Cumulus clouds are usually very isolated with large areas of blue sky in between the clouds. Most cumulus clouds form below 6,000 feet and associated with fair weather. However, when the atmosphere becomes unstable and very strong, upward air currents form, cumulus clouds can grow into towering cumulus. If the atmosphere is unstable enough, cumulonimbus clouds form, (better known as thunderstorms). Cumulonimbus clouds can tower from below 6,000 feet to greater than 50,000 feet.

~ puffy cotton balls floating in the sky Fair weather cumulus have the appearance of floating cotton and have a lifetime of 5-40 minutes. Known for their flat bases and distinct outlines, fair weather cumulus exhibit only slight vertical growth, with the cloud tops designating the limit of the rising air. Given suitable conditions, however, harmless fair weather cumulus can later develop into towering cumulonimbus clouds associated with powerful thunderstorms.

~ low, lumpy layer of clouds Stratocumulus clouds generally appear as a low, lumpy layer of clouds that is sometimes accompanied by weak intensity precipitation. Stratocumulus vary in color from dark gray to light gray and may appear as rounded masses, rolls, etc., with breaks of clear sky in between.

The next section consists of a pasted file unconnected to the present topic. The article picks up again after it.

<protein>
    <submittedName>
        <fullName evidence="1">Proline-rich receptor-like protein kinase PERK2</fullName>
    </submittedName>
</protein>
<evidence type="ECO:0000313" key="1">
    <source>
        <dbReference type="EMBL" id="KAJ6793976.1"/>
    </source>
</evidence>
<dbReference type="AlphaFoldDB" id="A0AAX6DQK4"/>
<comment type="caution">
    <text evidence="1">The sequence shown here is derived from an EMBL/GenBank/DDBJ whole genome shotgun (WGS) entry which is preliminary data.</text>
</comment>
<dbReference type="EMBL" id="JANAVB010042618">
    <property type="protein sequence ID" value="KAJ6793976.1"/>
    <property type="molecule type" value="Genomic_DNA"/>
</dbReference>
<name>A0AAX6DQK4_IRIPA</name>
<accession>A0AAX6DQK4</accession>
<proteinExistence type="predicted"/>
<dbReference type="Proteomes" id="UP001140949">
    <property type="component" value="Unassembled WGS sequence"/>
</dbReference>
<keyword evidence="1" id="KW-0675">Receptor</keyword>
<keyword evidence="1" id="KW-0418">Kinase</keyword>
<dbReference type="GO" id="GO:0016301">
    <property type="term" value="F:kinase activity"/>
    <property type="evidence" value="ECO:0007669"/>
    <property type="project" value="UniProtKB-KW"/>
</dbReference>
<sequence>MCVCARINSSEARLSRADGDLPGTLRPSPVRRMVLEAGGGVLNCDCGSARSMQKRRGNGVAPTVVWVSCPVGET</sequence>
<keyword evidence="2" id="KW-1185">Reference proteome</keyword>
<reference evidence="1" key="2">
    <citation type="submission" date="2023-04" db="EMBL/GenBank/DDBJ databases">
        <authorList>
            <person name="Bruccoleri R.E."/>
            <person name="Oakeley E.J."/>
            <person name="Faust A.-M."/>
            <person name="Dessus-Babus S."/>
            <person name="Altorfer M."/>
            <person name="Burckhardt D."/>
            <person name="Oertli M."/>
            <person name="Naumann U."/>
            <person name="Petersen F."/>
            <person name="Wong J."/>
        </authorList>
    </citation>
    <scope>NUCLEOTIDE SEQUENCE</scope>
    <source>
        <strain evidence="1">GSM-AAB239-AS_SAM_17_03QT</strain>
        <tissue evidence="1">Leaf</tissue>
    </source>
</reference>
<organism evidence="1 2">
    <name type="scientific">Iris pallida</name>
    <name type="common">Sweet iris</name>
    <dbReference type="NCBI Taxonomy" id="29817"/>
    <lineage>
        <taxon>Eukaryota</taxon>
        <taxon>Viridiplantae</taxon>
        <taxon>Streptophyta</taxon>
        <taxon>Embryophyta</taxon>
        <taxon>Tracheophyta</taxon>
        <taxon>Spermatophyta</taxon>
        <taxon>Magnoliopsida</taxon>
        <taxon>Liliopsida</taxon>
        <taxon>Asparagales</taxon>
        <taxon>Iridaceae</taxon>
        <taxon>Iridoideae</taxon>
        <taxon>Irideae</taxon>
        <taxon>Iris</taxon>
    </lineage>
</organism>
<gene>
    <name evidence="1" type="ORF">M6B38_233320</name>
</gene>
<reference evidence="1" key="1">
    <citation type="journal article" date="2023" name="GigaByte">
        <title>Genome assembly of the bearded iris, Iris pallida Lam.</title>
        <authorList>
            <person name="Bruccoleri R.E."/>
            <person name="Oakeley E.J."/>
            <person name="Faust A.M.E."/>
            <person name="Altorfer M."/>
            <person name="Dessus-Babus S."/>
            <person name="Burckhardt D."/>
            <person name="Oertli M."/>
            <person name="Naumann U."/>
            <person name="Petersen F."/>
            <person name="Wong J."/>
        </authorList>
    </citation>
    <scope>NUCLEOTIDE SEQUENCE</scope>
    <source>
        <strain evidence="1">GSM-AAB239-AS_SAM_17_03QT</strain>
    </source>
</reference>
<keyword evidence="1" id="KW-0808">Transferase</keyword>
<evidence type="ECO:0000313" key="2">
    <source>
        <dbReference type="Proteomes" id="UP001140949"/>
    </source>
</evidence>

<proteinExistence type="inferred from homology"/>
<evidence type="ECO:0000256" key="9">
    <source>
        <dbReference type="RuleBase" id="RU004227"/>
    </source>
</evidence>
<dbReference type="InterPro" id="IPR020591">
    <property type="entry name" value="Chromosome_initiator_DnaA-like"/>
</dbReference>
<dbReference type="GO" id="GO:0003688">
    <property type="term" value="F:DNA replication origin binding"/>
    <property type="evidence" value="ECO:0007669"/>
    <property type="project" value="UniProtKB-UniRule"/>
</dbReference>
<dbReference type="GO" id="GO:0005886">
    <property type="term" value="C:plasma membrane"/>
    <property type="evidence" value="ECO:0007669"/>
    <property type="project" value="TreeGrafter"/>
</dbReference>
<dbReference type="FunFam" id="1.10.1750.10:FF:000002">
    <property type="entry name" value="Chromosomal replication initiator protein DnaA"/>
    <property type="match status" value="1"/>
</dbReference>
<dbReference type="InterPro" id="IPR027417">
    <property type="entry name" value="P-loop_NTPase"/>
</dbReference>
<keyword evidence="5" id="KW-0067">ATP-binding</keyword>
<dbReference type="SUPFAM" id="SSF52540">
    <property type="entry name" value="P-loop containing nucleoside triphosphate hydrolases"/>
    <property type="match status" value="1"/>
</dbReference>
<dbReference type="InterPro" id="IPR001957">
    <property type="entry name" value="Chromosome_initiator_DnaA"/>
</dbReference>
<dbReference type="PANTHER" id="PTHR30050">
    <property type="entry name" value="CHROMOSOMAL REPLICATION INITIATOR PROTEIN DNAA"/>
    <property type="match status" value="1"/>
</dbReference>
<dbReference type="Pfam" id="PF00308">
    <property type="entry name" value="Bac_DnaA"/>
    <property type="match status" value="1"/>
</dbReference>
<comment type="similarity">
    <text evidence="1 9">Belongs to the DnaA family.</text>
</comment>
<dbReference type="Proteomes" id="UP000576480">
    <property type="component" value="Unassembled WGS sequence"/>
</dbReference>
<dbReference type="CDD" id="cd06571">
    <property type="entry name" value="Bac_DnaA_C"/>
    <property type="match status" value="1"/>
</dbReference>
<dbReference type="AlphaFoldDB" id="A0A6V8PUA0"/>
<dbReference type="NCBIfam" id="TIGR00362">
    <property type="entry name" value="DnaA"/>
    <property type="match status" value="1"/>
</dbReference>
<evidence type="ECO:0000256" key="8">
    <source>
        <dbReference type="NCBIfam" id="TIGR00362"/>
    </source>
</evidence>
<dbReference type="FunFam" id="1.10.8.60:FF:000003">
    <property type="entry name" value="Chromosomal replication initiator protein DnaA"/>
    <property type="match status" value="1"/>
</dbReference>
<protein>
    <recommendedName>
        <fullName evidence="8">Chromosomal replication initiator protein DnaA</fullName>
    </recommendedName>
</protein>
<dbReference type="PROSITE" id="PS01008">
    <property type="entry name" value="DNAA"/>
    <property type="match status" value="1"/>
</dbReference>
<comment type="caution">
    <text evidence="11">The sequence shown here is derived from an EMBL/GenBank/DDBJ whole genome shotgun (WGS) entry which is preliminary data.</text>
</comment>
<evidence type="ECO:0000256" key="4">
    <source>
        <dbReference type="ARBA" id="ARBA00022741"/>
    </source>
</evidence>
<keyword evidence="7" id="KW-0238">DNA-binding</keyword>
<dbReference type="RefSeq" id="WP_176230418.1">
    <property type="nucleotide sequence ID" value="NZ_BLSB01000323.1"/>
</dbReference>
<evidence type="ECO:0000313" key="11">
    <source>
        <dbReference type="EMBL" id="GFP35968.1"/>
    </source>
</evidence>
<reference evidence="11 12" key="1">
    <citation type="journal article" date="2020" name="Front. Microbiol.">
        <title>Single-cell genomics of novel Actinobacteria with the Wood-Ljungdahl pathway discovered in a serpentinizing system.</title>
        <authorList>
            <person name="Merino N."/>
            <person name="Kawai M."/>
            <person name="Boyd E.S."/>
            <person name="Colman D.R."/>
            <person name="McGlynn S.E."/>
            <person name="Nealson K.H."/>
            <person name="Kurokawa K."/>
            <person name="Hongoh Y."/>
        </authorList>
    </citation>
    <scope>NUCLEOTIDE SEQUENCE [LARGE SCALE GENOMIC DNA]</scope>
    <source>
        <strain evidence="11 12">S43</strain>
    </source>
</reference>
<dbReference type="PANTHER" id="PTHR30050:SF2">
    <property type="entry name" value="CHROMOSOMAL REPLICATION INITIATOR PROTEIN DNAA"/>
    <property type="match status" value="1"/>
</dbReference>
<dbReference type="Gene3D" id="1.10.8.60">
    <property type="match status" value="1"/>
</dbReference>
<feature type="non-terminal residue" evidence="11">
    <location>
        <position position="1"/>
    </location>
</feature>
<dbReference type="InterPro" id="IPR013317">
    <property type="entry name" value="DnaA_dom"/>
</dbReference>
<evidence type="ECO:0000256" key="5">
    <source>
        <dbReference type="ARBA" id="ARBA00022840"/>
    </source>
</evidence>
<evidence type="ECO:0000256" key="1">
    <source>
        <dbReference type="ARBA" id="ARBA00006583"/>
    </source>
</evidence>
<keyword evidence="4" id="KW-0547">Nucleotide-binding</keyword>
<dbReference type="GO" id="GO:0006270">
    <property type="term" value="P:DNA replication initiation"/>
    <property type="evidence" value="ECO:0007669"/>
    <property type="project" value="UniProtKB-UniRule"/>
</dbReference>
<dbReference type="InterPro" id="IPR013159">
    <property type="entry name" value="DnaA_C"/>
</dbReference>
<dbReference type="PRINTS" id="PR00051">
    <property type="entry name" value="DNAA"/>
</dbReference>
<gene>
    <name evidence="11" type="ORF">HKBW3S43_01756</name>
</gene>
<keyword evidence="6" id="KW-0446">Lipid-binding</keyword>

Stratus clouds are uniform grayish clouds that often cover the entire sky. They resemble fog that does not reach the ground. Usually no precipitation falls from stratus clouds, but sometimes they may drizzle.

When a thick fog "lifts," the resulting clouds are low stratus.

Nimbostratus clouds form a dark gray, "wet" looking cloudy layer associated with continuously falling rain or snow. They often produce precipitation that is usually light to moderate.

rounded heaps of white or grayish clouds that look fleecy; they may bring rain grayish-white sheet of clouds that often makes the sky look watery; usually no rain or snow falls

"Alto" Clouds Clouds with the prefix "alto" are middle level clouds that have bases between 6500 to 23,000 ft. Because of their lower altitudes, they are composed primarily of water droplets, however, they can also be composed of ice crystals when temperatures are cold enough.

Since the individual elements of stratocumulus are larger than those of altocumulus, one can easily decipher between the two cloud types by extending your arm toward the sky. Altocumulus elements are about the size of a thumb nail while stratocumulus are about the size of a fist.

Altocumulus clouds are composed primarily of water droplets and are